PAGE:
OK, you're thinking of recent generations. Like also my grandfather who dropped dead of a heart attack, after working at the shipping docks in Glasgow.
I was thinking older, hunter gatherers. For example, albeit a random google: hunder gatherers living to their 70s:
But just going back the the book I mentioned, what you were saying about cancer being a whole bunch of different things, and so successes being slow and gradual, and it being somewhat just part of the ageing process, well see that's exactly the conclusion which that book questions. It asks, have we come to that conclusion scientifically just because the science went down the wrong path early on, albeit the best path at the time?
If I recall, the book talks about "shocking" new experiments. They take the nucleus from a cancer cell, put it into healthy cells (replacing their nucleus) and find that none of the mice developed a tumour. Then they took the mitochondria from cancer cells, put them into healthy cells, and 97% of them develop tumours. So it looks like cancer is about damaged mitochondria and metabolism, not about genetic damage. And the reason we see so much genetic damage anyway is because the mitochondria, which is in constant communication with the nucleus, is causing that damage, ie. it is a side effect. And so that side effect damage to the nucleus is pretty random and so cancer looks like a whole bunch of different conditions, if you assume cancer is genetic. It is like firing a shotgun at a wall, seeing lots of damage all over the place, and concluding it must have been caused by lots of different pistols.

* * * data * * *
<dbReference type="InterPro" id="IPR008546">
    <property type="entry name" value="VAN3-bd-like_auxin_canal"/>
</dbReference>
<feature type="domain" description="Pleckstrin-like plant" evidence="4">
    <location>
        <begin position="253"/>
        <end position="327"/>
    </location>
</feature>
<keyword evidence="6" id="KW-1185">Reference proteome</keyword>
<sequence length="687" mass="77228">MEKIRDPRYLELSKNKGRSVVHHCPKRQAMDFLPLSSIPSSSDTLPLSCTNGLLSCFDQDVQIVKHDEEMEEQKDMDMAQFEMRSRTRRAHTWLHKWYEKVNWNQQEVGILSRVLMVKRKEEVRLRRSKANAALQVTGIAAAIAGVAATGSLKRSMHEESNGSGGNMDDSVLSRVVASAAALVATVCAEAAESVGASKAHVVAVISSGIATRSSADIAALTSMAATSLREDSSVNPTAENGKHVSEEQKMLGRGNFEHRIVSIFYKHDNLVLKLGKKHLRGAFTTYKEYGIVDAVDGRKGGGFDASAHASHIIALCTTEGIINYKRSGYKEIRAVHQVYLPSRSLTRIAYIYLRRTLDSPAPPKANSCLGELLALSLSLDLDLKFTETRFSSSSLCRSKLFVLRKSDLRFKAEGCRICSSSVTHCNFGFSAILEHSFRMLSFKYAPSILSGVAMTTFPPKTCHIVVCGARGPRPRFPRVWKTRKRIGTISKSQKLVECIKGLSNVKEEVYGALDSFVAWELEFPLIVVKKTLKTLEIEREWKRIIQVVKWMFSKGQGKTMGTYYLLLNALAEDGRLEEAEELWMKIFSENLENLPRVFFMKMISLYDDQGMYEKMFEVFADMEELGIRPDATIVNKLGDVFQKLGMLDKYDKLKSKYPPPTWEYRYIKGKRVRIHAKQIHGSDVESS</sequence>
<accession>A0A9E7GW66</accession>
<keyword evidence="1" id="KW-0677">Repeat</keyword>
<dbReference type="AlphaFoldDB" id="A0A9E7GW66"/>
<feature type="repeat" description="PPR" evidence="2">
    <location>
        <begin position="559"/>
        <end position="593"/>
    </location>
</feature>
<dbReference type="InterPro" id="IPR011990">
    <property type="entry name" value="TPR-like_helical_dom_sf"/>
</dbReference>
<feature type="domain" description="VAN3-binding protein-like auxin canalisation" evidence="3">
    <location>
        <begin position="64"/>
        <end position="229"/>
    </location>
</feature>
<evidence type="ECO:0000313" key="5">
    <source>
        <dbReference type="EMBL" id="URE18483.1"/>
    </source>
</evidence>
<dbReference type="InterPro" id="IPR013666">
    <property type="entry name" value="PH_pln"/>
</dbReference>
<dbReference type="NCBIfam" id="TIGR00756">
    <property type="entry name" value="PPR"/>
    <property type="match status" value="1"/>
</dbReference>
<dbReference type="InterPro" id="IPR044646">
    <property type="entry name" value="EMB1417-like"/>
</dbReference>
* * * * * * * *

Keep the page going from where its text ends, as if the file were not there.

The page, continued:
Anyway, I'm sure researchers just have to keep doing what they are doing, following the paths they have funding for, and so on. So one book won't change anything, and being just one book, hey should be discounted off the bat. But that doesn't preclude that "shocking" experiments have been done, as this book describes. I think that's just that scientists have a day job which requires them to focus on their specific research goals, and highly unusual findings are not going to change those goals in the near term.
My interest is just as a member of the public, and where the oncogenes stuff suggests hey, old age will screw me one way or the other, if it turns out that the science did take a wrong turn and ended up pursuing a side effect, whilst some of the science suggests that diet and energy and mitochondria are the real culprits, at least that's something I can work into my lifestyle anyway. And part of that is revisiting this question, do humans really just drop dead at 35 if they are on the Savannah hunting and gathering? Too often we accept what we hear because "it makes sense", not because we're tried to ask how that conclusion was actually arrived at, and what other conclusions could also have been arrived at but were overlooked.
Tripping Over the Truth: The Return of the Metabolic Theory of Cancer Illuminates a New and Hopeful Path to a Cure